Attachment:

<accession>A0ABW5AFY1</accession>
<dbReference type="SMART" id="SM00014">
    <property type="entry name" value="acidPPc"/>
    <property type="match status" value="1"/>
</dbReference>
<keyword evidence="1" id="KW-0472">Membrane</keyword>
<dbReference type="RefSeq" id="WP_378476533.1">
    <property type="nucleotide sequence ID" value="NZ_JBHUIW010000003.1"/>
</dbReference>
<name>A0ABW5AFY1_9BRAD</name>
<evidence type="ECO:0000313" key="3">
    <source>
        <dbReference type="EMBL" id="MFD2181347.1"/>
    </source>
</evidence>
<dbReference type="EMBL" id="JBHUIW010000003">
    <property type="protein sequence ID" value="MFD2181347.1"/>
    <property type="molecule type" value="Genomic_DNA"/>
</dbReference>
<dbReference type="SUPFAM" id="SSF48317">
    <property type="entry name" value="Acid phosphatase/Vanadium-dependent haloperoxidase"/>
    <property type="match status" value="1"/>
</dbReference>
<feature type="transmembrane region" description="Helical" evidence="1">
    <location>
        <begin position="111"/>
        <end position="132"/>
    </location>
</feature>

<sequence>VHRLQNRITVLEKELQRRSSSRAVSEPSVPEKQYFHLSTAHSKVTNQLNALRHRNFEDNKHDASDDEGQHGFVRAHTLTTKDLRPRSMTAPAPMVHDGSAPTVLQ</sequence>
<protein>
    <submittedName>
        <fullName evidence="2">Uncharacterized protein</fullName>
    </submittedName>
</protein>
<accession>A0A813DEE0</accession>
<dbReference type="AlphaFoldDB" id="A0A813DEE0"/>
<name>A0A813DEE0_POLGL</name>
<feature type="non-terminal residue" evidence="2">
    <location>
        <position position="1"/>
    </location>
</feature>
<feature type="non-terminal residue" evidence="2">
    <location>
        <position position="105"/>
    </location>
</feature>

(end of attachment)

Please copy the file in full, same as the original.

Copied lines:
<accession>A0ABW5AFY1</accession>
<dbReference type="SMART" id="SM00014">
    <property type="entry name" value="acidPPc"/>
    <property type="match status" value="1"/>
</dbReference>
<keyword evidence="1" id="KW-0472">Membrane</keyword>
<dbReference type="RefSeq" id="WP_378476533.1">
    <property type="nucleotide sequence ID" value="NZ_JBHUIW010000003.1"/>
</dbReference>
<name>A0ABW5AFY1_9BRAD</name>
<evidence type="ECO:0000313" key="3">
    <source>
        <dbReference type="EMBL" id="MFD2181347.1"/>
    </source>
</evidence>
<dbReference type="EMBL" id="JBHUIW010000003">
    <property type="protein sequence ID" value="MFD2181347.1"/>
    <property type="molecule type" value="Genomic_DNA"/>
</dbReference>
<dbReference type="SUPFAM" id="SSF48317">
    <property type="entry name" value="Acid phosphatase/Vanadium-dependent haloperoxidase"/>
    <property type="match status" value="1"/>
</dbReference>
<feature type="transmembrane region" description="Helical" evidence="1">
    <location>
        <begin position="111"/>
        <end position="132"/>
    </location>
</feature>

<sequence>VHRLQNRITVLEKELQRRSSSRAVSEPSVPEKQYFHLSTAHSKVTNQLNALRHRNFEDNKHDASDDEGQHGFVRAHTLTTKDLRPRSMTAPAPMVHDGSAPTVLQ</sequence>
<protein>
    <submittedName>
        <fullName evidence="2">Uncharacterized protein</fullName>
    </submittedName>
</protein>
<accession>A0A813DEE0</accession>
<dbReference type="AlphaFoldDB" id="A0A813DEE0"/>
<name>A0A813DEE0_POLGL</name>
<feature type="non-terminal residue" evidence="2">
    <location>
        <position position="1"/>
    </location>
</feature>
<feature type="non-terminal residue" evidence="2">
    <location>
        <position position="105"/>
    </location>
</feature>